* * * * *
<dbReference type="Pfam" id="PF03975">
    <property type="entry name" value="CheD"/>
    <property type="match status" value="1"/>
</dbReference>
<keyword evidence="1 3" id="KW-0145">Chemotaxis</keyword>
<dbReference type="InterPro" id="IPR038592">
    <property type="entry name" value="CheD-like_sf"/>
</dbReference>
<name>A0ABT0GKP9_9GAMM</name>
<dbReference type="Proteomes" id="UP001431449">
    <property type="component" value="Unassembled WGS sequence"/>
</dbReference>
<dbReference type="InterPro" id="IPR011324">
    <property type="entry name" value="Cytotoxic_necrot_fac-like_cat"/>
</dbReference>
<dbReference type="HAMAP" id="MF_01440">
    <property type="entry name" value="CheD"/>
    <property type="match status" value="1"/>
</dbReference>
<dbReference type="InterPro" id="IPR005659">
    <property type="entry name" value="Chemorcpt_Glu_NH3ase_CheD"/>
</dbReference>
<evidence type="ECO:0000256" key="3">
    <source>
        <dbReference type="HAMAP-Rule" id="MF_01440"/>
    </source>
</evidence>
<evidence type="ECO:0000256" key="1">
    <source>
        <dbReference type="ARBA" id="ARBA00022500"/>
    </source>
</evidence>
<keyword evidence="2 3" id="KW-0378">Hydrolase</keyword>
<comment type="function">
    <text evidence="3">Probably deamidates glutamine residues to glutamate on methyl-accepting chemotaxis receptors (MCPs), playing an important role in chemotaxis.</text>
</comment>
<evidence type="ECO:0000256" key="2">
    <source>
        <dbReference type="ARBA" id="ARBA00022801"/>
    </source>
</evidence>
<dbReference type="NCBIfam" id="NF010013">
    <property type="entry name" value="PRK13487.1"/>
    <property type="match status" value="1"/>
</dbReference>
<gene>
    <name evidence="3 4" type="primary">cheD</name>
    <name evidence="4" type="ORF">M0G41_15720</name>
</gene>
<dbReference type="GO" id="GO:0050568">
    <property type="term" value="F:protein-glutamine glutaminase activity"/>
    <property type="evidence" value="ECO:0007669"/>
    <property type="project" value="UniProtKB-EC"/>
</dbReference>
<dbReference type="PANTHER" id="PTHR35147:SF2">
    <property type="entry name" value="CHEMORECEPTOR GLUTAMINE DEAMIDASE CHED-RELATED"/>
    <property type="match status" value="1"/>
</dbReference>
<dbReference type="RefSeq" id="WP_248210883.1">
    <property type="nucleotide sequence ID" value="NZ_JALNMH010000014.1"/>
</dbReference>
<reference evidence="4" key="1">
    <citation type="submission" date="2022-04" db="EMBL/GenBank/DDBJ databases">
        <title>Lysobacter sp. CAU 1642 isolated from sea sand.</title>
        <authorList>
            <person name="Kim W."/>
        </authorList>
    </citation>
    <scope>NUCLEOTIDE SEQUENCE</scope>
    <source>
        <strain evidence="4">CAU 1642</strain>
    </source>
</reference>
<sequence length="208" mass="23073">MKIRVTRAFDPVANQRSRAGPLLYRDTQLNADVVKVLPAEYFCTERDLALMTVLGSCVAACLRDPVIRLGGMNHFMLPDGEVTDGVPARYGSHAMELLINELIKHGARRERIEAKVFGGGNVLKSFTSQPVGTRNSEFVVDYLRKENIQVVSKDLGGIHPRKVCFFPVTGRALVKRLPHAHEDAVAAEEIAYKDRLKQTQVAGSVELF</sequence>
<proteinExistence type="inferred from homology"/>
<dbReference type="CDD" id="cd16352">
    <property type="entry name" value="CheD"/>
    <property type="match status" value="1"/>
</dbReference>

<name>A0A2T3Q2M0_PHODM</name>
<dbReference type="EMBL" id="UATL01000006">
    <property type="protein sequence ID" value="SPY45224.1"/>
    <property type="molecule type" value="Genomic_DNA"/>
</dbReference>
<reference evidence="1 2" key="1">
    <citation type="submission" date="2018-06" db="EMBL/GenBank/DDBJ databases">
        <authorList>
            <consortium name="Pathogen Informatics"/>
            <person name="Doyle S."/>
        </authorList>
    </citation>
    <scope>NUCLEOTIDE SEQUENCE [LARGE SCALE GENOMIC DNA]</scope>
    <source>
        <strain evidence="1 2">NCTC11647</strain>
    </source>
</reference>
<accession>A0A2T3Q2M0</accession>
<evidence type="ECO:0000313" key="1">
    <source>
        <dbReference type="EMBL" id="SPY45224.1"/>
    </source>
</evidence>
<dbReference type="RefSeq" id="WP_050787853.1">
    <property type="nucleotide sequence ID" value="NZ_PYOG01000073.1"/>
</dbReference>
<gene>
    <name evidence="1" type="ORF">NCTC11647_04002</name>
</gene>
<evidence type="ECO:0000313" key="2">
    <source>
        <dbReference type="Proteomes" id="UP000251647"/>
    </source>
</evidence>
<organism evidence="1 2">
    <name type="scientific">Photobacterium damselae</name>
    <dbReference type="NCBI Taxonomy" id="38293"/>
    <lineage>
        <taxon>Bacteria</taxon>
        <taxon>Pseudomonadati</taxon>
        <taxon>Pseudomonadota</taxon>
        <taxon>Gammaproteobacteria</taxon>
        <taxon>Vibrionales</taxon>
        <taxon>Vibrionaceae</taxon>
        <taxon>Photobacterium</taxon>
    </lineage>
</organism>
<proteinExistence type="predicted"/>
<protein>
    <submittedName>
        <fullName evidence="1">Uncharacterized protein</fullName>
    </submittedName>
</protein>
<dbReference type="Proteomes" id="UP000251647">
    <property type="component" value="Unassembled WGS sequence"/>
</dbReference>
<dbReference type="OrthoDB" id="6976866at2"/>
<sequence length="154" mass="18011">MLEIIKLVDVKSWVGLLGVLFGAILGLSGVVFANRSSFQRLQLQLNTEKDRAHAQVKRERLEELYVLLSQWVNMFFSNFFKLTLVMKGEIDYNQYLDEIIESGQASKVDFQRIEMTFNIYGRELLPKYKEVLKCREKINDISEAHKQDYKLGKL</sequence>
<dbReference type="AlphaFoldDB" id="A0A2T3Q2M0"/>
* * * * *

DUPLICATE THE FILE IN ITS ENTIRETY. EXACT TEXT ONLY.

<dbReference type="Pfam" id="PF03975">
    <property type="entry name" value="CheD"/>
    <property type="match status" value="1"/>
</dbReference>
<keyword evidence="1 3" id="KW-0145">Chemotaxis</keyword>
<dbReference type="InterPro" id="IPR038592">
    <property type="entry name" value="CheD-like_sf"/>
</dbReference>
<name>A0ABT0GKP9_9GAMM</name>
<dbReference type="Proteomes" id="UP001431449">
    <property type="component" value="Unassembled WGS sequence"/>
</dbReference>
<dbReference type="InterPro" id="IPR011324">
    <property type="entry name" value="Cytotoxic_necrot_fac-like_cat"/>
</dbReference>
<dbReference type="HAMAP" id="MF_01440">
    <property type="entry name" value="CheD"/>
    <property type="match status" value="1"/>
</dbReference>
<dbReference type="InterPro" id="IPR005659">
    <property type="entry name" value="Chemorcpt_Glu_NH3ase_CheD"/>
</dbReference>
<evidence type="ECO:0000256" key="3">
    <source>
        <dbReference type="HAMAP-Rule" id="MF_01440"/>
    </source>
</evidence>
<evidence type="ECO:0000256" key="1">
    <source>
        <dbReference type="ARBA" id="ARBA00022500"/>
    </source>
</evidence>
<keyword evidence="2 3" id="KW-0378">Hydrolase</keyword>
<comment type="function">
    <text evidence="3">Probably deamidates glutamine residues to glutamate on methyl-accepting chemotaxis receptors (MCPs), playing an important role in chemotaxis.</text>
</comment>
<evidence type="ECO:0000256" key="2">
    <source>
        <dbReference type="ARBA" id="ARBA00022801"/>
    </source>
</evidence>
<dbReference type="NCBIfam" id="NF010013">
    <property type="entry name" value="PRK13487.1"/>
    <property type="match status" value="1"/>
</dbReference>
<gene>
    <name evidence="3 4" type="primary">cheD</name>
    <name evidence="4" type="ORF">M0G41_15720</name>
</gene>
<dbReference type="GO" id="GO:0050568">
    <property type="term" value="F:protein-glutamine glutaminase activity"/>
    <property type="evidence" value="ECO:0007669"/>
    <property type="project" value="UniProtKB-EC"/>
</dbReference>
<dbReference type="PANTHER" id="PTHR35147:SF2">
    <property type="entry name" value="CHEMORECEPTOR GLUTAMINE DEAMIDASE CHED-RELATED"/>
    <property type="match status" value="1"/>
</dbReference>
<dbReference type="RefSeq" id="WP_248210883.1">
    <property type="nucleotide sequence ID" value="NZ_JALNMH010000014.1"/>
</dbReference>
<reference evidence="4" key="1">
    <citation type="submission" date="2022-04" db="EMBL/GenBank/DDBJ databases">
        <title>Lysobacter sp. CAU 1642 isolated from sea sand.</title>
        <authorList>
            <person name="Kim W."/>
        </authorList>
    </citation>
    <scope>NUCLEOTIDE SEQUENCE</scope>
    <source>
        <strain evidence="4">CAU 1642</strain>
    </source>
</reference>
<sequence length="208" mass="23073">MKIRVTRAFDPVANQRSRAGPLLYRDTQLNADVVKVLPAEYFCTERDLALMTVLGSCVAACLRDPVIRLGGMNHFMLPDGEVTDGVPARYGSHAMELLINELIKHGARRERIEAKVFGGGNVLKSFTSQPVGTRNSEFVVDYLRKENIQVVSKDLGGIHPRKVCFFPVTGRALVKRLPHAHEDAVAAEEIAYKDRLKQTQVAGSVELF</sequence>
<proteinExistence type="inferred from homology"/>
<dbReference type="CDD" id="cd16352">
    <property type="entry name" value="CheD"/>
    <property type="match status" value="1"/>
</dbReference>

<name>A0A2T3Q2M0_PHODM</name>
<dbReference type="EMBL" id="UATL01000006">
    <property type="protein sequence ID" value="SPY45224.1"/>
    <property type="molecule type" value="Genomic_DNA"/>
</dbReference>
<reference evidence="1 2" key="1">
    <citation type="submission" date="2018-06" db="EMBL/GenBank/DDBJ databases">
        <authorList>
            <consortium name="Pathogen Informatics"/>
            <person name="Doyle S."/>
        </authorList>
    </citation>
    <scope>NUCLEOTIDE SEQUENCE [LARGE SCALE GENOMIC DNA]</scope>
    <source>
        <strain evidence="1 2">NCTC11647</strain>
    </source>
</reference>
<accession>A0A2T3Q2M0</accession>
<evidence type="ECO:0000313" key="1">
    <source>
        <dbReference type="EMBL" id="SPY45224.1"/>
    </source>
</evidence>
<dbReference type="RefSeq" id="WP_050787853.1">
    <property type="nucleotide sequence ID" value="NZ_PYOG01000073.1"/>
</dbReference>
<gene>
    <name evidence="1" type="ORF">NCTC11647_04002</name>
</gene>
<evidence type="ECO:0000313" key="2">
    <source>
        <dbReference type="Proteomes" id="UP000251647"/>
    </source>
</evidence>
<organism evidence="1 2">
    <name type="scientific">Photobacterium damselae</name>
    <dbReference type="NCBI Taxonomy" id="38293"/>
    <lineage>
        <taxon>Bacteria</taxon>
        <taxon>Pseudomonadati</taxon>
        <taxon>Pseudomonadota</taxon>
        <taxon>Gammaproteobacteria</taxon>
        <taxon>Vibrionales</taxon>
        <taxon>Vibrionaceae</taxon>
        <taxon>Photobacterium</taxon>
    </lineage>
</organism>
<proteinExistence type="predicted"/>
<protein>
    <submittedName>
        <fullName evidence="1">Uncharacterized protein</fullName>
    </submittedName>
</protein>
<dbReference type="Proteomes" id="UP000251647">
    <property type="component" value="Unassembled WGS sequence"/>
</dbReference>
<dbReference type="OrthoDB" id="6976866at2"/>
<sequence length="154" mass="18011">MLEIIKLVDVKSWVGLLGVLFGAILGLSGVVFANRSSFQRLQLQLNTEKDRAHAQVKRERLEELYVLLSQWVNMFFSNFFKLTLVMKGEIDYNQYLDEIIESGQASKVDFQRIEMTFNIYGRELLPKYKEVLKCREKINDISEAHKQDYKLGKL</sequence>
<dbReference type="AlphaFoldDB" id="A0A2T3Q2M0"/>